Fwd: +Stunned World!... really, now...+

John blueoval at 1SMARTISP.NET
Wed Sep 7 07:46:11 MDT 2005

"Stunned world? Really now, blokes, isn't that overdoing
it a bit: stunned...?"
Reuters: a Brit news company that so desires to see
Uncle Sam collapse. Their very words give them away
every time. They're almost as frantic as the NYTimes to
see America collapse in the Middle East. They will be so
disappointed when America comes out of this - and not
with  high drama - just hard work, as usual. "So boring,
these yanks! I say!" Do share. Allen.
alod at huntel.net

 World stunned as US struggles with Katrina
Sep 02 10:08 AM US/Eastern

By Andrew Gray

LONDON (Reuters) - The world has watched amazed as the planet's 
only superpower struggles with the aftermath of Hurricane Katrina, 
with some saying the chaos has exposed flaws and deep divisions in 
American society.

World leaders and ordinary citizens have expressed sympathy with 
the people of the southern United States whose lives were 
devastated by the hurricane and the flooding that followed.

But many have also been shocked by the images of disorder beamed 
around the world -- looters roaming the debris-strewn streets and 
thousands of people gathered in New Orleans waiting for the 
authorities to provide food, water and other aid.

"Anarchy in the USA" declared Britain's best-selling newspaper The 

"Apocalypse Now" headlined Germany's Handelsblatt daily.

The pictures of the catastrophe -- which has killed hundreds and 
possibly thousands -- have evoked memories of crises in the 
world's poorest nations such as last year's tsunami in Asia, which 
left more than 230,000 people dead or missing.

But some view the response to those disasters more favorably than 
the lawless aftermath of Hurricane Katrina.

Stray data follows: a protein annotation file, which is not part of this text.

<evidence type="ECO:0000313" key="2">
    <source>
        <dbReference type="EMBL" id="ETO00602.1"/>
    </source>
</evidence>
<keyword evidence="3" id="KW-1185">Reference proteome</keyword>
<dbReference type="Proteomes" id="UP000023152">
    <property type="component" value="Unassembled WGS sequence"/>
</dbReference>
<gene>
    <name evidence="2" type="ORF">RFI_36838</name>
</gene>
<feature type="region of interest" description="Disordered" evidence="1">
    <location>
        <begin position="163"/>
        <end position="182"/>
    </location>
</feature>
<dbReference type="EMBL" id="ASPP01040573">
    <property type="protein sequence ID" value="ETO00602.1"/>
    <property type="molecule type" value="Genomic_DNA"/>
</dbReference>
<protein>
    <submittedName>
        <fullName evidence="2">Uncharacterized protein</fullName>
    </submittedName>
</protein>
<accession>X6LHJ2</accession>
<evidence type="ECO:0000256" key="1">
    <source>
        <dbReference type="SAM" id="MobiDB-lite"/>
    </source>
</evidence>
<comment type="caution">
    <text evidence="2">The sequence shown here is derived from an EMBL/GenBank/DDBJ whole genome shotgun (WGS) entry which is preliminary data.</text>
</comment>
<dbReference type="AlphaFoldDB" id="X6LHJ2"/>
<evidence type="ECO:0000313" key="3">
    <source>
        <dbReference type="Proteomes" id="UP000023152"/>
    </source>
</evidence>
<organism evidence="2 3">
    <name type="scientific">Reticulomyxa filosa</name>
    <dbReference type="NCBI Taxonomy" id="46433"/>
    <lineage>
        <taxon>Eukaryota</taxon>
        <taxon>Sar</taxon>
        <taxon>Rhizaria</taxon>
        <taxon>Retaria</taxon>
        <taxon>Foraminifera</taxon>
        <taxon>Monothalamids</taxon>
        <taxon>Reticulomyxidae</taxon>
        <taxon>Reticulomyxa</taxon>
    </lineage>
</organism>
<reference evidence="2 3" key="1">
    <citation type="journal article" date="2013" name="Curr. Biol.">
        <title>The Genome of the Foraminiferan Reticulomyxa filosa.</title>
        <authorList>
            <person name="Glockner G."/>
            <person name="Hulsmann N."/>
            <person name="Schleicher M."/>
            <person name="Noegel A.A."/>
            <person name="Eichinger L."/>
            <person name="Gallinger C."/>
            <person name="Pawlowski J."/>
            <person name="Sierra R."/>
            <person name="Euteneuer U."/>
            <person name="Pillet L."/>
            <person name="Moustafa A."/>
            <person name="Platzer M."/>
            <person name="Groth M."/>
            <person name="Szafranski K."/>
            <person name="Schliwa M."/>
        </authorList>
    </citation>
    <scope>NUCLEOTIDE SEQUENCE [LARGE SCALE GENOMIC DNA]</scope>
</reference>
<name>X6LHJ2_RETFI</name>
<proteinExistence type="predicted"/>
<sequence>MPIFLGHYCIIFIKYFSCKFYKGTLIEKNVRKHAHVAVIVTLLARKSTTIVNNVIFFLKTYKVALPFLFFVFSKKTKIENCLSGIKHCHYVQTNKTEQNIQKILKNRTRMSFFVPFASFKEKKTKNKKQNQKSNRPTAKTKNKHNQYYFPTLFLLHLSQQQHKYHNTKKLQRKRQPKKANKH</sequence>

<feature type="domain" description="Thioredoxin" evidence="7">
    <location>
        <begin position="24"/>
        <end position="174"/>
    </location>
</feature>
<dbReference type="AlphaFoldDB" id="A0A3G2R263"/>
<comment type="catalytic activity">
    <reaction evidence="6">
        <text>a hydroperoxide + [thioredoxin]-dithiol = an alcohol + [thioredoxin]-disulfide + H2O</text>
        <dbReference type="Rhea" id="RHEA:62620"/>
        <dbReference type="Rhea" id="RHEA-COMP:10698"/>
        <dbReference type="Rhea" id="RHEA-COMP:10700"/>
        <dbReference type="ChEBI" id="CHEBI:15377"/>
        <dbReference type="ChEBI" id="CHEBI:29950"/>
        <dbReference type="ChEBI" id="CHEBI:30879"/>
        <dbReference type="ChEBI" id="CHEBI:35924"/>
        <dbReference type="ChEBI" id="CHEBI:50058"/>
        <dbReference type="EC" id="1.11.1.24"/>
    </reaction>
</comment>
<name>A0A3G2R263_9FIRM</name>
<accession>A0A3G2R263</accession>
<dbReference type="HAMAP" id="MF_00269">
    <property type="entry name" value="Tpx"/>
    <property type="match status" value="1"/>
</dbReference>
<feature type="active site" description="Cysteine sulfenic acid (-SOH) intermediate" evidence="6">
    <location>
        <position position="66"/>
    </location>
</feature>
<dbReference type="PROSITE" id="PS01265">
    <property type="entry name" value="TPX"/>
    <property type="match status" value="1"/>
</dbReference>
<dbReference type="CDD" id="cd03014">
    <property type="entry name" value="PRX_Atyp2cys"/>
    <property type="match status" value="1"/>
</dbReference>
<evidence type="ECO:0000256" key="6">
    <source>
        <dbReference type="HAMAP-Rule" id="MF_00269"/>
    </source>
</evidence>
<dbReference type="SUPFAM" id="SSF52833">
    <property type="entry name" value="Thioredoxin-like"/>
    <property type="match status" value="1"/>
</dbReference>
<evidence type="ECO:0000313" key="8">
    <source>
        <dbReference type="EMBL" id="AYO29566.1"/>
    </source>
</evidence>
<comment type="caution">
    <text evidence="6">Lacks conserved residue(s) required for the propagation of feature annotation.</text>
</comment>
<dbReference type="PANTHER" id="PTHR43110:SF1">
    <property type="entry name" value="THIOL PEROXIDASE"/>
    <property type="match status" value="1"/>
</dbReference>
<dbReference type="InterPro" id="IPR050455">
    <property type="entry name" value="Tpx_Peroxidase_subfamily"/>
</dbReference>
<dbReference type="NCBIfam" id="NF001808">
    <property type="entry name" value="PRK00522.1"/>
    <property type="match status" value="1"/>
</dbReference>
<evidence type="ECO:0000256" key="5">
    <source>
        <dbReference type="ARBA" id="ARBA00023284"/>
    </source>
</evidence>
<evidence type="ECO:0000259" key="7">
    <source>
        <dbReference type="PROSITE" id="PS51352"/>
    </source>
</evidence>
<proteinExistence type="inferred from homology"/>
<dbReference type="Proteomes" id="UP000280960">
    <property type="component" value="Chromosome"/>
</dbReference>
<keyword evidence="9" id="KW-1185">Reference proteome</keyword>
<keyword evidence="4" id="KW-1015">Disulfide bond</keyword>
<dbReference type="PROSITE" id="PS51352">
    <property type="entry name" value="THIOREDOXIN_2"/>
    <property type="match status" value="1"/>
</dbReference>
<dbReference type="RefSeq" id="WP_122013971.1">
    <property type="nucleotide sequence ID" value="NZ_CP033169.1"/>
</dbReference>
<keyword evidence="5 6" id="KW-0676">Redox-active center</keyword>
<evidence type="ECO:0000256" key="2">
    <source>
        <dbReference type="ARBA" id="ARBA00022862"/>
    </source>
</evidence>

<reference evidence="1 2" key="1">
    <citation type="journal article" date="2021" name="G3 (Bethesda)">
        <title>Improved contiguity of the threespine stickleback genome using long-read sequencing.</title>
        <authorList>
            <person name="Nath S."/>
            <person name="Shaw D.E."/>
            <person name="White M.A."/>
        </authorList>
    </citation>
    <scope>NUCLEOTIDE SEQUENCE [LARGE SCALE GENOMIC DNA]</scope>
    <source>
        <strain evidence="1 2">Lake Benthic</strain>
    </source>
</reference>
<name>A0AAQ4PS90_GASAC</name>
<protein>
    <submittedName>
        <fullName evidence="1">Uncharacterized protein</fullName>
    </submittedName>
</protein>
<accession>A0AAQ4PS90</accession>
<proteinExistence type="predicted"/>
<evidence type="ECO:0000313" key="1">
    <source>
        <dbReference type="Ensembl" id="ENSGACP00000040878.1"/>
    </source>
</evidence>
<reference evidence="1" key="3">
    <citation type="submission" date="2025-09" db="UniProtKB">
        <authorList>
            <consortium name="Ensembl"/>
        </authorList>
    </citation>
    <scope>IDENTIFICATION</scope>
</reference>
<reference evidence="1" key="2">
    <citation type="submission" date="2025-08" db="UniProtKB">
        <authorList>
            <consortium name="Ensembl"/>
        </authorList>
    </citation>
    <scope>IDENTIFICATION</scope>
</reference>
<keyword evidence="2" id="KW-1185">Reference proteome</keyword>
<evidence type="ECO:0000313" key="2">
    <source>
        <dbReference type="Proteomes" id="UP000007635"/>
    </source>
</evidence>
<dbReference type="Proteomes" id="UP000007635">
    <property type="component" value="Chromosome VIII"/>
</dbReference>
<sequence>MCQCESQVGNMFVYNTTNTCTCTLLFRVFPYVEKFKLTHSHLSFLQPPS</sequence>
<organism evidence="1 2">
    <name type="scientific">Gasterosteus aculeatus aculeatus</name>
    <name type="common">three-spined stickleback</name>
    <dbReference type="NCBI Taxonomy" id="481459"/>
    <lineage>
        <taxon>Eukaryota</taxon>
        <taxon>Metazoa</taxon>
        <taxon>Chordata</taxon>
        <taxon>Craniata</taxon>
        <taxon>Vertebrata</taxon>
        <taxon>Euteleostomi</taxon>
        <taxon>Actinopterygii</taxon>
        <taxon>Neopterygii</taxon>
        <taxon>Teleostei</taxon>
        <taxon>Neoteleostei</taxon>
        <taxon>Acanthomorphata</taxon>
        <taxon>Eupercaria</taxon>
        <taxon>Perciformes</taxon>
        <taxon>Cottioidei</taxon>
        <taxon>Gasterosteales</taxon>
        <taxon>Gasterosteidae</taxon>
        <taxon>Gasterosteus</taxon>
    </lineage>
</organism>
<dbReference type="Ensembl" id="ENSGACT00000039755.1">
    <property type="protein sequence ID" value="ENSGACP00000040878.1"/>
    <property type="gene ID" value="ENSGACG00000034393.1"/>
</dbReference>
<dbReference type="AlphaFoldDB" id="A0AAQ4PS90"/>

"I am absolutely disgusted. After the tsunami our people, even the 
ones who lost everything, wanted to help the others who were 
suffering," said Sajeewa Chinthaka, 36, as he watched a cricket 
match in Colombo, Sri Lanka.

"Not a single tourist caught in the tsunami was mugged. Now with 
all this happening in the U.S. we can easily see where the 
civilized part of the world's population is."


Many newspapers highlighted criticism of local and state 
authorities and of President Bush. Some compared the sputtering 
relief effort with the massive amounts of money and resources 
poured into the war in Iraq.

"A modern metropolis sinking in water and into anarchy -- it is a 
really cruel spectacle for a champion of security like Bush," 
France's left-leaning Liberation newspaper said.

"(Al Qaeda leader Osama) bin Laden, nice and dry in his hideaway, 
must be killing himself laughing."

A female employee at a multinational firm in South Korea said it 
may have been no accident the U.S. was hit.

"Maybe it was punishment for what it did to Iraq, which has a 
man-made disaster, not a natural disaster," said the woman, who 
did not want to be named as she has an American manager.

"A lot of the people I work with think this way. We spoke about it 
just the other day," she said.

Commentators noted the victims of the hurricane were 
overwhelmingly African Americans, too poor to flee the region as 
the hurricane loomed unlike some of their white neighbors.

New Orleans ranks fifth in the United States in terms of African 
American population and 67 percent of the city's residents are 

"In one of the poorest states in the country, where black people 
earn half as much as white people, this has taken on a racial 
dimension," said a report in Britain's Guardian daily.

Luxembourg Foreign Minister Jean Asselborn, in a veiled criticism 
of U.S. political thought, said the disaster showed the need for a 
strong state that could help poor people.

"You see in this example that even in the 21st century you need 
the state, a good functioning state, and I hope that for all these 
people, these poor people, that the Americans will do their best," 
he told reporters at a European Union meeting in Newport, Wales.

David Fordham, 33, a hospital anesthetist speaking at a London 
underground rail station, said he had spent time in America and 
was not surprised the country had struggled to cope.

"Maybe they just thought they could sit it out and everything 
would be okay," he said.

"It's unbelievable though -- the TV images -- and your heart goes 
out to them."

(With reporting by Reuters bureaux around the world)

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